On to acting. The actors are each very engaging and perform with high energy and vigour, yet there are still other, more basic practices that they need to be conscious to implement, such as holding for audience laughter –– a notable and recurrent issue –– or coming out of character to smile or laugh to themselves, this latter being most particular to Britt. Charlotte Dowding (playing Gemma and others) definitely proves herself to be quite a versatile actress, assuming her various roles with refinement and articulacy, and I particularly favour –– as did the majority of audience members, so it seemed –– the scene wherein she plays both Gemma and Jack’s mother at the same time. This play certainly allows for a humorous self-referentiality where multi-roling is concerned, drawing deliberate metatheatrical attention to the technique, and this is most fruitful and comedic. On the other hand, Max Percy (playing Olly and others) struggles at times with his transformativity, his characterisations sometimes blending into one another, but when his characters are more refined, they are most certainly credible and absorbing. Britt remains consistently engaging and endearing throughout but could benefit from slightly more zest and emotional specificity in places.
I would like to have seen more emotion from the actors who present very caricaturised characters, making the more serious scenes, and their severity, awkward or difficult to read. However, this is just as much an editorial/directorial issue, with comedy and fast pace being fundamental to the dramatic text, and with serious and hard-hitting content such as suicide or vitriolage being [sometimes improperly] skimmed over. On the topic of writing, I will note that I was most pleased that there were variations with each repetition of the story, besides the radical changes in plot. However, it irks me –– once again –– that homosexuality and its resulting experiences are synonymous with suffering, pain and shame and the overcoming of these. Whilst there are certainly very heartwarming moments in this play, particularly where shame and prejudices are rejected, there remains a sense of bleakness. The focus on shame becomes rather condemning at times, particularly through the representation of lascivious behaviour, and content remains somewhat unoriginal and unimaginative, despite its seemingly unique premise. However, comedy is certainly the strongpoint of this text, both in the traditional sense, which provides us with a sense of resolution and catharsis, and in relation to wit and humour. This is certainly an uplifting play, overall, especially with its loveable, if rather unexceptional and caricatured, characters.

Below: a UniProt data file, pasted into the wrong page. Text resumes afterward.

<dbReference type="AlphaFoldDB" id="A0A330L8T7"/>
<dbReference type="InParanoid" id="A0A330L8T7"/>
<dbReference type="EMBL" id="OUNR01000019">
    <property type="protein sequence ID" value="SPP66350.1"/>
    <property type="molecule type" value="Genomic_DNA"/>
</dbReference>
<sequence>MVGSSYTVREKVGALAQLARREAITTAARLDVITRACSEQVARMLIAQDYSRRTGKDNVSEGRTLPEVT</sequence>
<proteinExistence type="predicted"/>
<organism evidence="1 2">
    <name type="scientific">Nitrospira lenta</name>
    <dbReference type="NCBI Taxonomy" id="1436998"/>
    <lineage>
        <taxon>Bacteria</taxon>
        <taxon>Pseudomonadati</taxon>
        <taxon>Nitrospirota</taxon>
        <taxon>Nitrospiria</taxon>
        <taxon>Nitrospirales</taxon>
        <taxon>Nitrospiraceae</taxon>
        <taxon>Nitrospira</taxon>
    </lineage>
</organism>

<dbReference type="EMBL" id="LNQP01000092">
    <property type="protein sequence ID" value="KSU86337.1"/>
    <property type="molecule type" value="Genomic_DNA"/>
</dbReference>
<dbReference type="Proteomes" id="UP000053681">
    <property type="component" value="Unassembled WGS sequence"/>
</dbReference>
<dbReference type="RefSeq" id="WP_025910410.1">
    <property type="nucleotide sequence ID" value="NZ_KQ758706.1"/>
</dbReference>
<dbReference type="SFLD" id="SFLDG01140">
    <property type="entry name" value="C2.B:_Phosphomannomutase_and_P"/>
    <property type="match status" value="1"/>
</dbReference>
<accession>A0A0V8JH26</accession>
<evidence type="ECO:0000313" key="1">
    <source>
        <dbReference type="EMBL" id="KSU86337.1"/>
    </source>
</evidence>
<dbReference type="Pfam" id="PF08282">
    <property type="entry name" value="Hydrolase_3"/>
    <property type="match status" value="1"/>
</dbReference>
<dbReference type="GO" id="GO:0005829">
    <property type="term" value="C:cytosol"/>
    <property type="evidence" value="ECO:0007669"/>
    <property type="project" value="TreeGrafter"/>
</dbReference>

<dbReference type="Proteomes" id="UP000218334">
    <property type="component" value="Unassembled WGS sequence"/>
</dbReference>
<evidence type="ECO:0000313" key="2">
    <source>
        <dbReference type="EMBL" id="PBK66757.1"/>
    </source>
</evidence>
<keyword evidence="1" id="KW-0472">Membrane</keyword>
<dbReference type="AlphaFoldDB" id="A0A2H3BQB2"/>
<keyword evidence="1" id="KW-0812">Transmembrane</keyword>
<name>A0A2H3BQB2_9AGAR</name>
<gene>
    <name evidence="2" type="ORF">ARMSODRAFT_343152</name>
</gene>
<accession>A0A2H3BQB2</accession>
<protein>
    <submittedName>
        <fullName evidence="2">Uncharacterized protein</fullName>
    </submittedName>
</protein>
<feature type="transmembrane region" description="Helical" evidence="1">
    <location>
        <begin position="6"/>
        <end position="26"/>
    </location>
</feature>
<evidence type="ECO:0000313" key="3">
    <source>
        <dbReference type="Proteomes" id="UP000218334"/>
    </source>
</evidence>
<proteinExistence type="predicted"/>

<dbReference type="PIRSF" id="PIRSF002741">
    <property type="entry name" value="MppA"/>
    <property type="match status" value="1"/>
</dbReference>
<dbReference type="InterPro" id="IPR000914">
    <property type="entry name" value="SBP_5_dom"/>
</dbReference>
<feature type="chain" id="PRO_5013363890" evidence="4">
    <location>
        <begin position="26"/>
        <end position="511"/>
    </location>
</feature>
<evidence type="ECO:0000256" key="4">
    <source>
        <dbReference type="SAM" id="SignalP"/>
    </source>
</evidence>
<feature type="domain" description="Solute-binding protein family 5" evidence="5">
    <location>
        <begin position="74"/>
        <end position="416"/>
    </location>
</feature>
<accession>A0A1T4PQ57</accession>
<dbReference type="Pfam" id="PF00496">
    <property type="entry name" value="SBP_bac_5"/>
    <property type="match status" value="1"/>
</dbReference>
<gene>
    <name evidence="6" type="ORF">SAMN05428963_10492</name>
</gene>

As for the aesthetics, the wooden block stools and bench make for a clean, versatile and dimensional playing area, yet I find the metal netting to be a strange aesthetic decision. As for lighting (designed by Rory Heaton), there remain far too many cues, making for complicated visuals which oftentimes drown the stage with one coloured wash after another. A most rudimentary design.